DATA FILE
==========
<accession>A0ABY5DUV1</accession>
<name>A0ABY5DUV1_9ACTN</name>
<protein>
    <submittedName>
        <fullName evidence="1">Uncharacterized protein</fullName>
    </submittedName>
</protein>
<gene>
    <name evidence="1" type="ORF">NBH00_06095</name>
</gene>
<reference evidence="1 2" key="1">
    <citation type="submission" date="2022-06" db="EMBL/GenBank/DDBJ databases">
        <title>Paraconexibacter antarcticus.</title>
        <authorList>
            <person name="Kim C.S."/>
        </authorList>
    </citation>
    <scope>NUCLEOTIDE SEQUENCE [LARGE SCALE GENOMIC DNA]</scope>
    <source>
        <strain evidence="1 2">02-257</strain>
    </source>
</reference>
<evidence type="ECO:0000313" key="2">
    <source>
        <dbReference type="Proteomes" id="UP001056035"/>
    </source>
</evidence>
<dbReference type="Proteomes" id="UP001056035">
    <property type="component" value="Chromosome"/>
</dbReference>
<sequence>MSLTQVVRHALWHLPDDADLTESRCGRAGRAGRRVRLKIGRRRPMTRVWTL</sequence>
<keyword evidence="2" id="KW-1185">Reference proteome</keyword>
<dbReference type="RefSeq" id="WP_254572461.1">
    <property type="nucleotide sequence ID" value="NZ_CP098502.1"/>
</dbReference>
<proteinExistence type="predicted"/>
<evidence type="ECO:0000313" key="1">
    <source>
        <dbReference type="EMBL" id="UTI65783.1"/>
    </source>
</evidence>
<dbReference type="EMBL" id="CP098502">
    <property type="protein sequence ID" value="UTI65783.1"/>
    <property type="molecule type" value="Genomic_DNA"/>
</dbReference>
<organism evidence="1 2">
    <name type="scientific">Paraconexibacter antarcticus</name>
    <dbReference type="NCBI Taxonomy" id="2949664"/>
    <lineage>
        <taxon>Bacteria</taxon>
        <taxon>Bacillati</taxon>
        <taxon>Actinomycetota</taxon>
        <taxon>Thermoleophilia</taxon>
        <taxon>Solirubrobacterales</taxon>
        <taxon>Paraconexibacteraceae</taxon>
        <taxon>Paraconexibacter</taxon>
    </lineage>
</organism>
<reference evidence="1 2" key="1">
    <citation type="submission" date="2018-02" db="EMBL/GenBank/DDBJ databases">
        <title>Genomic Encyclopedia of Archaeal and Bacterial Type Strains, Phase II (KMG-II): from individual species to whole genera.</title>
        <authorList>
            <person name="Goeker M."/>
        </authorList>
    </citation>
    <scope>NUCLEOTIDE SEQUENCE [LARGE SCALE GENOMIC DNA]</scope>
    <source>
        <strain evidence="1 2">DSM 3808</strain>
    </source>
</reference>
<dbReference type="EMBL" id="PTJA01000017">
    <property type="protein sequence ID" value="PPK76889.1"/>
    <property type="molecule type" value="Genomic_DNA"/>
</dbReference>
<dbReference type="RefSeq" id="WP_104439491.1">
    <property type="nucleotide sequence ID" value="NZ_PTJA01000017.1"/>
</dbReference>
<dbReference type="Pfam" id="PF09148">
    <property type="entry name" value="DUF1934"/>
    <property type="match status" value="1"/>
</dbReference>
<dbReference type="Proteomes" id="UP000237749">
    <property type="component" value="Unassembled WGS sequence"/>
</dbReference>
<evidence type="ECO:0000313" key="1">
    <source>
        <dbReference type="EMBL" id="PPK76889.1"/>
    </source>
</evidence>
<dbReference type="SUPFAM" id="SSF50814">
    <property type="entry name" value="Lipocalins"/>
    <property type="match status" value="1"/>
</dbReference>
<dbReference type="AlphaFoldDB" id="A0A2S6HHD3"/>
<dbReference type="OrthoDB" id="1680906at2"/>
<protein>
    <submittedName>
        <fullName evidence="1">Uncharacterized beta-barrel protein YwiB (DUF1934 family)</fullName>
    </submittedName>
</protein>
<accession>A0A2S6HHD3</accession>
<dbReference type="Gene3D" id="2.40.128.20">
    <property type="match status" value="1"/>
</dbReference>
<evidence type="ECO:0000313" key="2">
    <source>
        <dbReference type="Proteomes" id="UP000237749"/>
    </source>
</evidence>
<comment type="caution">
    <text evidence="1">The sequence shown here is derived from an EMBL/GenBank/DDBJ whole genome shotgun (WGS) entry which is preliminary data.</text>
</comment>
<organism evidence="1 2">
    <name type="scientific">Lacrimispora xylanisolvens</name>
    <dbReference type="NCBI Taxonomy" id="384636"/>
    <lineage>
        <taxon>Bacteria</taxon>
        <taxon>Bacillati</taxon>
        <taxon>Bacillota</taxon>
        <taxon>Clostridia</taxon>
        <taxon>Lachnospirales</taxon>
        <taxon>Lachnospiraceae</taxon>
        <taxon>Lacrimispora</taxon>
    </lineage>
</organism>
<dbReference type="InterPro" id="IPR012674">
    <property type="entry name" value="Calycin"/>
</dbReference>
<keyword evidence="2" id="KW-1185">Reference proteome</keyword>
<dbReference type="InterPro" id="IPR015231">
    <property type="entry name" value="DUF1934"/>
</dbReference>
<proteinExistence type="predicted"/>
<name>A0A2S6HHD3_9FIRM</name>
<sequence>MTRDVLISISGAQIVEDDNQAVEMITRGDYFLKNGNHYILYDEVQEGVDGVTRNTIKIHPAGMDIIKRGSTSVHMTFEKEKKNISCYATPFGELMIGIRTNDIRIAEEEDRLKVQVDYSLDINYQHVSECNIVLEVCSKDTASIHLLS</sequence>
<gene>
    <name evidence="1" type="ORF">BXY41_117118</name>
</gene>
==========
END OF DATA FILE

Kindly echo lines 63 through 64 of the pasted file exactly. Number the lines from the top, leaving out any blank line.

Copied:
            <person name="Goeker M."/>
        </authorList>